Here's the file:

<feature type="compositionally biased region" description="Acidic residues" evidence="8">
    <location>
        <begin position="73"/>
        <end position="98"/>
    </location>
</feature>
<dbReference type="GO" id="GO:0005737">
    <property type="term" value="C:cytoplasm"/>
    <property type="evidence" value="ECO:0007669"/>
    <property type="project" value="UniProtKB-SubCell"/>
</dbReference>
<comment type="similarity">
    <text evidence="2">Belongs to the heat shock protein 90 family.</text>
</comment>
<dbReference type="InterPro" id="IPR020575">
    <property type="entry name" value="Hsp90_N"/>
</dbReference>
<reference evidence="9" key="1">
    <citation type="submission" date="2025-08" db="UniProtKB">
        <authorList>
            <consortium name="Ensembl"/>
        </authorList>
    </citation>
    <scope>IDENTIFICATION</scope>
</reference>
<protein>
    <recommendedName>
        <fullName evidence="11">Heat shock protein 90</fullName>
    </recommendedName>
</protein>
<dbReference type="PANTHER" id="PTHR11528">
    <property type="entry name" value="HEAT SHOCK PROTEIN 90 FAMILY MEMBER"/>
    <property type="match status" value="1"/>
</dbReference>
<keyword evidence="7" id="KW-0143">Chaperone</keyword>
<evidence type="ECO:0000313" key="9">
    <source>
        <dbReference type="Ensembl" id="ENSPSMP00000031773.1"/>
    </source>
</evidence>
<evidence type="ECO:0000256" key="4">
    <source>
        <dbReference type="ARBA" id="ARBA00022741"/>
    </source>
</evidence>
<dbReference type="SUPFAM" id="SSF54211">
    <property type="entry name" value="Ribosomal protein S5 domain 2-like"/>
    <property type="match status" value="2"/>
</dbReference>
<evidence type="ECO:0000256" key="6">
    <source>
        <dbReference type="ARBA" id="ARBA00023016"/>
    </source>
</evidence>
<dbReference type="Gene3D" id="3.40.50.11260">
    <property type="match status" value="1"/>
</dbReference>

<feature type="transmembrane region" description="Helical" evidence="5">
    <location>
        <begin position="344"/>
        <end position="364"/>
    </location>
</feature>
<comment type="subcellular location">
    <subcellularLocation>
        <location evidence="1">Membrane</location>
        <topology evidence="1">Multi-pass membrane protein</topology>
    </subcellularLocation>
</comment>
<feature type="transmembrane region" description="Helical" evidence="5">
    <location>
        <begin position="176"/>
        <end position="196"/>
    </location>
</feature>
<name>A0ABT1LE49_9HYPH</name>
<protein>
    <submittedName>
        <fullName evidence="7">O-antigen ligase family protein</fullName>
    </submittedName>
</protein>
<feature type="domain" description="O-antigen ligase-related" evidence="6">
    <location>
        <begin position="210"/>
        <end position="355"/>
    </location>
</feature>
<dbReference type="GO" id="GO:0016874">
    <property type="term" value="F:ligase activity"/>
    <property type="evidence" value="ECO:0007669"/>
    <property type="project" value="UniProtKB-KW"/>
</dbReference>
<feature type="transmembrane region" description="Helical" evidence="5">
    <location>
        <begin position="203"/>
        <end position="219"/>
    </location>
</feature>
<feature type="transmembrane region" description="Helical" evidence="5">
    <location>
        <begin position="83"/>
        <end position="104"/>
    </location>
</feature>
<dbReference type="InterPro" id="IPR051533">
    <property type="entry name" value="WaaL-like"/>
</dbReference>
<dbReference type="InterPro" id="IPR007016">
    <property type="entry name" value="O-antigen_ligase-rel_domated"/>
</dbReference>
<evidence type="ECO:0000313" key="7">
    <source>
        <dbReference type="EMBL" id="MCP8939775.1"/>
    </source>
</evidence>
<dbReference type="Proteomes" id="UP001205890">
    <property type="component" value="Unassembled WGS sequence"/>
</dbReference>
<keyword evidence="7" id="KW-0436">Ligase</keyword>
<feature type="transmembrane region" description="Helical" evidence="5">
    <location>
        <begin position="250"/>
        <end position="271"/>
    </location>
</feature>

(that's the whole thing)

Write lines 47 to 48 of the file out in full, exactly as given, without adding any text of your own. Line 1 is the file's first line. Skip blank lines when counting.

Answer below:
    <property type="entry name" value="Ribosomal protein S5 domain 2-like"/>
    <property type="match status" value="2"/>